As oil has dropped about 30 percent from its February high of $109.77 — crude prices hit eight-month lows of under $80 a barrel this week — consumers have found themselves walking away from the gas pumps with fuller wallets. Since the April high of $3.99 a gallon, average gas prices in the U.S. have slipped to $3.47; this is down from around $3.70 at this time last year. (Brent crude, considered the international benchmark, is down to $90 a barrel from a 2012 high of $128.)
Why have prices fallen so much? There are many factors to consider, but the basic formula is fairly simple: Decreased demand plus increased output equals a drop in value. Demand has abated amid mounting fears of a global economic slowdown (Europe and China and jobs, oh my), while global output has increased as Middle East tensions have eased and U.S. production has soared.
Saudi Arabia is pumping out more oil, Libya is exporting again and there is no longer an immediate concern that Iran will be closing the Strait of Hormuz. And the bolstering of the U.S. dollar in the face of weak economic data hasn't hurt. If production continues to outpace demand, it seems likely we'll see sinking oil prices for a while.
Good Timing for the American Consumer
The decreased pump pain has come at a good time for American consumers gearing up for the long road trips that are a hallmark of the lazy, crazy, hazy days of summer. But how long will this last? Could average gas prices actually go below $3 a gallon by the fall, as some analysts have predicted?
Tom Kloza, chief oil analyst of the Oil Price Information Service, thinks it's a possibility.
"I do not believe that prices will continue to free fall into July," he says. But "things change in the autumn. Gasoline demand drops by several hundred thousand barrels per day after Labor Day, and the specifications for gasoline get relaxed on September 15.
"The futures market, which (to paraphrase Yogi Berra) is a poor indicator of the future, is suggesting that wholesale gasoline prices in late October, November and December will be at less than $2.25 a gallon. The numbers imply that nationwide retail prices will be below $3 a gallon, and it would be the first such instance since December 21, 2010."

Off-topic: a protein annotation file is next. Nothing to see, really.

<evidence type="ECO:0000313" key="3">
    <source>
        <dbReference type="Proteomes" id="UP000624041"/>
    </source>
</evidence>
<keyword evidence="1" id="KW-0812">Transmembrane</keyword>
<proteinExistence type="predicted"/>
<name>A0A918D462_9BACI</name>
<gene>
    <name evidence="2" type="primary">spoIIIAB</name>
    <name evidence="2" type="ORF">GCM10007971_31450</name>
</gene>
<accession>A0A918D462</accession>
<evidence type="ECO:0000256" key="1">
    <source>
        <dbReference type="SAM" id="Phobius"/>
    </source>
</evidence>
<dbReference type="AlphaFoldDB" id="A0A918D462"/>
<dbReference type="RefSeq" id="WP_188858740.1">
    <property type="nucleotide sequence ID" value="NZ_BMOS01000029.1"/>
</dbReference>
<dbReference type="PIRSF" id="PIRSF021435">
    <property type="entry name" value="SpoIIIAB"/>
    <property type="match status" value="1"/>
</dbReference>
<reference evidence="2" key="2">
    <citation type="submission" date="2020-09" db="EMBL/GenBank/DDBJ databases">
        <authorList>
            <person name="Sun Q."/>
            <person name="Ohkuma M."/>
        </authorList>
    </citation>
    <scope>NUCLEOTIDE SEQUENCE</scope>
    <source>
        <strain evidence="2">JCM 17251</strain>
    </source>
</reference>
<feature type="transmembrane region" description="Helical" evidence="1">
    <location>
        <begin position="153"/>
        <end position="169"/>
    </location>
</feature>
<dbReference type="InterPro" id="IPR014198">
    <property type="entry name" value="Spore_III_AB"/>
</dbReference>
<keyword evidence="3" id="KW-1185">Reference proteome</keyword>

"In any case," he says, "average prices can be deceiving. The U.S. average price now is $3.47 a gallon, but most people are probably paying something closer to $3.25 a gallon."
Some Already Paying Less Than $3
Some areas of the country, including parts of South Carolina and Virginia, are already seeing gas prices below the $3 mark, although statewide, average prices range from $3.04 to $4.25. There is still a gap between the coasts, with people out West feeling more pinched (California prices are at $3.90, while New York sits at $3.67), but those areas have also seen the biggest recent drops.
Gregg Laskoski, senior analyst at Gasbuddy.com, thinks the calls for below-$3 gas might be a bit optimistic. While he thinks we'll see a national average price "considerably lower than it is now" by autumn, he thinks it will take "an awful lot of things to align very favorably" in order for it to fall to such levels. "And more often than not," he says, "that doesn't happen."
"A number of variables could impact the prices," he says, "one being refinery output. Right now production exceeds demand on a global scale. It is likely that refiners will start to cut back on output [in the coming months], which could flat-line gas prices."
"The situation in the Middle East still plays a major role in case prices," he continues. "If negotiations with Iran deteriorate ... we could still see a major conflict in that area. Then we could certainly see a change in the current direction of oil prices, thus in gas prices."
He also notes that we have just begun hurricane season, and any major storm that occurs could lead to a swift rise in oil prices.
Be Careful What You Wish For
Laskoski is also quick to point out the fact that a sustained decrease in oil and gas prices isn't necessarily something the American people will even want to see. Sure, it's nice to pay less when you're filling up, and a few more dollars in the pocketbooks of the American people could lead to a rise of spending in other areas. But lower oil prices, as noted above, often point to larger problems in the global economy.
"If we see crude oil prices move lower and remain lower for a prolonged period of time, then it is indicative of a larger problem in the U.S. and global economy," Laskoski says. "So you may want to be careful what you wish for with below-$3 gas."
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